Research Article
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Published Online: 1 November 2016

Acceptance of Serious Games in Psychotherapy: An Inquiry into the Stance of Therapists and Patients

Publication: Telemedicine and e-Health
Volume 22, Issue Number 11

Abstract

Background: Serious games are computer or video games that contain elements that are specifically designed for the purpose of education or training. Serious games are increasingly being used within healthcare, but their introduction into and application in psychotherapeutic settings as an e-mental health treatment modality raises questions for both patients and therapists. Current research demonstrates the potential role and effectiveness of serious games within a psychotherapeutic context. However, a limited understanding of patients' and therapists' existing knowledge and experience of serious games, as well as of their readiness to utilize and apply them for the treatment of psychological conditions, requires further investigation. Materials and Methods: Acceptance, experience, and requirements for the utilization of serious games in therapeutic contexts were assessed through online surveys with German-speaking patients (n = 260) and psychotherapists (n = 234). Respondents' answers were analyzed by a combination of descriptive and inferential statistics by using SPSS. Results: Current knowledge regarding serious games was very limited, with only 10.4% of patients and 11.5% of therapists reporting existing knowledge. However, a general openness toward the concept was observed: 88% of patients and 90% of therapists could envisage a therapeutic use. Patients (rs = 0.169, p = 0.006) who self-rated their level of computer and video game expertise as high were more likely to consider use within psychotherapy, compared with patients who self-rated their expertise as low. Therapists who currently play computer and video games perceive fewer disadvantages of serious game application in a psychotherapeutic context (p = 0.097). Consideration of serious game use was differentiated by the therapeutic approach (p = 0.003), specific mental disorders (highest rated relevant cases: anxiety disorders, affective disorders, disorders regarding impulse control, and adjustment disorders), and patient age (i.e., use with young adults was deemed the most appropriate by 91.8% of therapists). Conclusion: The application of serious games is conceivable for patients and therapists, especially as a complementary element to traditional face-to-face psychotherapy. Acceptance is strongly related to therapeutic context. Only a small number of therapists and patients agree on the possibility of using a serious game instead of face-to-face therapy.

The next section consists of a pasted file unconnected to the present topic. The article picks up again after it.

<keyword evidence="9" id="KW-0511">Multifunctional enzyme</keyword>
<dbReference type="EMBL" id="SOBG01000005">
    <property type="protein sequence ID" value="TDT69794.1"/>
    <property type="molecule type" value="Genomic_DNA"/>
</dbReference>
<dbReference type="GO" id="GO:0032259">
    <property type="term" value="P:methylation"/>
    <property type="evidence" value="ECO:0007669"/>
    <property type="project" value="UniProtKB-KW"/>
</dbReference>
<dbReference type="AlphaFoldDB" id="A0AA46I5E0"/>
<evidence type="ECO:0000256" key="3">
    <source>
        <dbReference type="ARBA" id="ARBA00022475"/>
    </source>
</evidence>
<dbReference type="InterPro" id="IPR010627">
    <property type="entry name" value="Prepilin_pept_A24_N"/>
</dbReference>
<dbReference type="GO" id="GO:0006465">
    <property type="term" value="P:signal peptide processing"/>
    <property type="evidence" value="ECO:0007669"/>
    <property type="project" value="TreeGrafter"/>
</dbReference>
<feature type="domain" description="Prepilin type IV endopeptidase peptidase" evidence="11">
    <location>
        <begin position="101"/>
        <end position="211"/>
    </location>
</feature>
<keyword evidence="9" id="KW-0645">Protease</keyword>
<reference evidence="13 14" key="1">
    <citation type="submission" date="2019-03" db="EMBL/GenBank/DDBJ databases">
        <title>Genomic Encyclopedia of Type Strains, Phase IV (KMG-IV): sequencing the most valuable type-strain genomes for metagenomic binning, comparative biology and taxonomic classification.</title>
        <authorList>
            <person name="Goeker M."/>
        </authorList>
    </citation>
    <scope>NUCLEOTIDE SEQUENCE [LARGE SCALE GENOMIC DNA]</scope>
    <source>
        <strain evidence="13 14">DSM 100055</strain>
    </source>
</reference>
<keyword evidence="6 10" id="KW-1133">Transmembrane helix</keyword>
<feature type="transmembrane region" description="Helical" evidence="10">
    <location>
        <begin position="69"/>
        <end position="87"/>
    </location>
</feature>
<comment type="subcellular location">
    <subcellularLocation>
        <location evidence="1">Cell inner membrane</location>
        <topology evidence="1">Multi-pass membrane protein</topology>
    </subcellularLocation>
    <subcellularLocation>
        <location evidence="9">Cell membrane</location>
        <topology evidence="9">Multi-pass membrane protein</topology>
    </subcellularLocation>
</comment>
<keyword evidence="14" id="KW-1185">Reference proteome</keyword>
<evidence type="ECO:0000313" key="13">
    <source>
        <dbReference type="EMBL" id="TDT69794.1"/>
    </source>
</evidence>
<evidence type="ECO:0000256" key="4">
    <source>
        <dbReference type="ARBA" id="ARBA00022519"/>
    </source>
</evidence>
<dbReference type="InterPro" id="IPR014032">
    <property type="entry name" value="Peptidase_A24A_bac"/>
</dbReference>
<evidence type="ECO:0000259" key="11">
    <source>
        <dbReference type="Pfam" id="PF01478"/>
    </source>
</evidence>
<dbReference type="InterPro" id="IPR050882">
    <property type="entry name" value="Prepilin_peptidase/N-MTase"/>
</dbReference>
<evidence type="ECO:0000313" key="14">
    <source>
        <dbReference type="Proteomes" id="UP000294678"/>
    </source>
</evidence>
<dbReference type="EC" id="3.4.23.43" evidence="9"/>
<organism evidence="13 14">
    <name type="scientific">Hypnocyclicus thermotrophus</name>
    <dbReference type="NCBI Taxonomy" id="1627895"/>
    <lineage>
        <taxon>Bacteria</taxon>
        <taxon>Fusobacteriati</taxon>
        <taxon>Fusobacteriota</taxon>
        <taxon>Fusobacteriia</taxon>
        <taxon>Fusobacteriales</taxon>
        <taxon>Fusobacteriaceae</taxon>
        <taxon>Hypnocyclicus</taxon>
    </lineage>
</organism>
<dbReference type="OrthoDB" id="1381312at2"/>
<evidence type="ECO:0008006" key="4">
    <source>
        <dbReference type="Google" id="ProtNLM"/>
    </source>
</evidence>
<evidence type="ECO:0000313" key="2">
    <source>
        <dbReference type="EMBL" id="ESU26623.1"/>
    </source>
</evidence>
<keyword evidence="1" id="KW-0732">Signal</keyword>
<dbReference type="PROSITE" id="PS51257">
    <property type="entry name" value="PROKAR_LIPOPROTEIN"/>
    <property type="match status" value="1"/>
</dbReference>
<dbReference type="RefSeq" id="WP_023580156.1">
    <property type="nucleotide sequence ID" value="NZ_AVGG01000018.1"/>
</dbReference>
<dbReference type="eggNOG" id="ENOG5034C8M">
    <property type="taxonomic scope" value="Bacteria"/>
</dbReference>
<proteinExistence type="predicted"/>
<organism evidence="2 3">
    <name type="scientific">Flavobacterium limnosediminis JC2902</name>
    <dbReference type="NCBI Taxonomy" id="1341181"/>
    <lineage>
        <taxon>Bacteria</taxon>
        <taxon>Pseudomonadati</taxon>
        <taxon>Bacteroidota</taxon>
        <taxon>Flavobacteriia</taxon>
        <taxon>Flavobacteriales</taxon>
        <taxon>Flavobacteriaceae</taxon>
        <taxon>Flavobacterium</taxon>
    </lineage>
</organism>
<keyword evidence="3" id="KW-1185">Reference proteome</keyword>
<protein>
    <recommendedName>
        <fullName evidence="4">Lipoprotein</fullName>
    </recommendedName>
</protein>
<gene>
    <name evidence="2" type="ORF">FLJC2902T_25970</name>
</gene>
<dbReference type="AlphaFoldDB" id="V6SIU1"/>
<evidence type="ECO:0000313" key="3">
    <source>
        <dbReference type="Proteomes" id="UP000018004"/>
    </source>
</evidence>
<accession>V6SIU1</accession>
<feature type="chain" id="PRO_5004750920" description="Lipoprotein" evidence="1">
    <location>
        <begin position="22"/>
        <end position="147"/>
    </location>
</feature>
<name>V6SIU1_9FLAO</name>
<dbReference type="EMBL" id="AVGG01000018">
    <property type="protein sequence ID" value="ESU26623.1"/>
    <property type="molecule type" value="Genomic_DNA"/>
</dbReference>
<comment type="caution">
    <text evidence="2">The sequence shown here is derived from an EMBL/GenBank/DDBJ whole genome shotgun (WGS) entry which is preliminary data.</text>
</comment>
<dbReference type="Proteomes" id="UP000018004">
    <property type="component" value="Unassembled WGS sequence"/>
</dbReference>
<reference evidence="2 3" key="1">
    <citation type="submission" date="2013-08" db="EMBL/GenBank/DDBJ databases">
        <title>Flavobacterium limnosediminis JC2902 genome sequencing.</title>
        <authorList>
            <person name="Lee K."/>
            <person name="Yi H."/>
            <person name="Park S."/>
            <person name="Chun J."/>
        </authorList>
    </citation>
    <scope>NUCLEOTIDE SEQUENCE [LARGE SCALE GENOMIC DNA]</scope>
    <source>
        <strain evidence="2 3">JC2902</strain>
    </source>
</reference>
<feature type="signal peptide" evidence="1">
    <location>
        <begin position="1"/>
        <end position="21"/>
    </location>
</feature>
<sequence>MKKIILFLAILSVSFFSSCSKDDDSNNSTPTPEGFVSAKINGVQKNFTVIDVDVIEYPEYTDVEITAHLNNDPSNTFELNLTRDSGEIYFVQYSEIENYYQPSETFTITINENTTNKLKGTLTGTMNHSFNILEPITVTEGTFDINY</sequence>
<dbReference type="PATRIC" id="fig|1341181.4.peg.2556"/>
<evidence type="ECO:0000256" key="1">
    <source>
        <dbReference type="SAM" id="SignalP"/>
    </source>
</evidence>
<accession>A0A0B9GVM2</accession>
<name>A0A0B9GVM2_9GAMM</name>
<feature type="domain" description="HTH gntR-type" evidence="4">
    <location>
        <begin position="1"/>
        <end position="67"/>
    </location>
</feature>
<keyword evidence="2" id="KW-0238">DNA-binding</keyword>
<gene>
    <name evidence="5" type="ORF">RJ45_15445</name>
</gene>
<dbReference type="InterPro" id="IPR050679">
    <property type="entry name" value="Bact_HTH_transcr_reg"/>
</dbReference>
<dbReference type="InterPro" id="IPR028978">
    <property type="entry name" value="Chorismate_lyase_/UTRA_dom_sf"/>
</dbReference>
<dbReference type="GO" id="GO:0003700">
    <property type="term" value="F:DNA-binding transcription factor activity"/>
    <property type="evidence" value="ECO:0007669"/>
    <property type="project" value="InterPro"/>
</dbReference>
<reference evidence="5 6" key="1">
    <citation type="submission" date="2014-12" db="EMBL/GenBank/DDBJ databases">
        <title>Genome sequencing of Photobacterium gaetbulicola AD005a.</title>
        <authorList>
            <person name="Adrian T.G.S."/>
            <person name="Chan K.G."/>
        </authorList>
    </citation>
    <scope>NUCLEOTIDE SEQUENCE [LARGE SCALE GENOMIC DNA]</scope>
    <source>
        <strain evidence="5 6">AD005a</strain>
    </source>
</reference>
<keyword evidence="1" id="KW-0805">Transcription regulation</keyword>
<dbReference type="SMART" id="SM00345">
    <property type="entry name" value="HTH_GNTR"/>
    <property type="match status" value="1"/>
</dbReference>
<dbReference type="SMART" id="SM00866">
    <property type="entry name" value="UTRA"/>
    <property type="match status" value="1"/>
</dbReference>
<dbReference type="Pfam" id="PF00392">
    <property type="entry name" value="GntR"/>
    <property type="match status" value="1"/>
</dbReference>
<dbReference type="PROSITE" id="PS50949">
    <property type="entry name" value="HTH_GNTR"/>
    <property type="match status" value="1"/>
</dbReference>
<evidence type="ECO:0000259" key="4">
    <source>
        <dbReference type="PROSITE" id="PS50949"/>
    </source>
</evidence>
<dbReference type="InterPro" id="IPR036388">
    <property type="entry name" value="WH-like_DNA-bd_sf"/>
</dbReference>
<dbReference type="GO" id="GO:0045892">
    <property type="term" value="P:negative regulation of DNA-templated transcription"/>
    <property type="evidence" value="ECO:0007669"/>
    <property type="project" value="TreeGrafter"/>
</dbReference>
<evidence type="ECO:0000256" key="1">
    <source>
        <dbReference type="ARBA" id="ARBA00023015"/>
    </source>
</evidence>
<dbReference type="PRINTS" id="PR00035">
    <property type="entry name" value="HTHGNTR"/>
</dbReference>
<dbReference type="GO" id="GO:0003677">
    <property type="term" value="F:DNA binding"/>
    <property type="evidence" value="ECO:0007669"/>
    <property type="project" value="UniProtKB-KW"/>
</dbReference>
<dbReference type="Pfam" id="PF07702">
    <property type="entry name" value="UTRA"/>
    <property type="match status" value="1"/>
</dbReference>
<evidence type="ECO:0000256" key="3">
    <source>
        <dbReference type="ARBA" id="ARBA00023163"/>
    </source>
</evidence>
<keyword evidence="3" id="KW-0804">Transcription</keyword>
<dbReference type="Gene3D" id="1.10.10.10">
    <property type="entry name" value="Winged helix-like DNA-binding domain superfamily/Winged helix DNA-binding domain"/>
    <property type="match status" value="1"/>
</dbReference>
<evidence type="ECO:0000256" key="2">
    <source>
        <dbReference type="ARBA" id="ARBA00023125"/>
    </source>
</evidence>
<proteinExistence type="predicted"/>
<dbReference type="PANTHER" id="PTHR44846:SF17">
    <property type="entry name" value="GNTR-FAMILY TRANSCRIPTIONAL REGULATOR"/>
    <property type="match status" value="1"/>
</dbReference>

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Information & Authors

Information

Published In

cover image Telemedicine and e-Health
Telemedicine and e-Health
Volume 22Issue Number 11November 2016
Pages: 945 - 951
PubMed: 27045452

History

Published in print: November 2016
Published online: 1 November 2016
Published ahead of print: 5 April 2016
Accepted: 13 February 2016
Revision received: 13 February 2016
Received: 2 January 2016

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Authors

Affiliations

Christiane Eichenberg, Prof. Dr.
Department of Psychology, Sigmund Freud University, Vienna, Austria.
Gloria Grabmayer, BSc
Department of Psychology, Sigmund Freud University, Vienna, Austria.
Nikos Green, BSc, MSc, PhD
Department of Education and Psychology, Freie Universität Berlin, Berlin, Germany.

Notes

Address correspondence to:Prof. Dr. Christiane EichenbergDepartment of PsychologySigmund Freud UniversityFreudplatz 1Vienna A-1020Austria
E-mail: [email protected]

Disclosure Statement

No competing financial interests exist.

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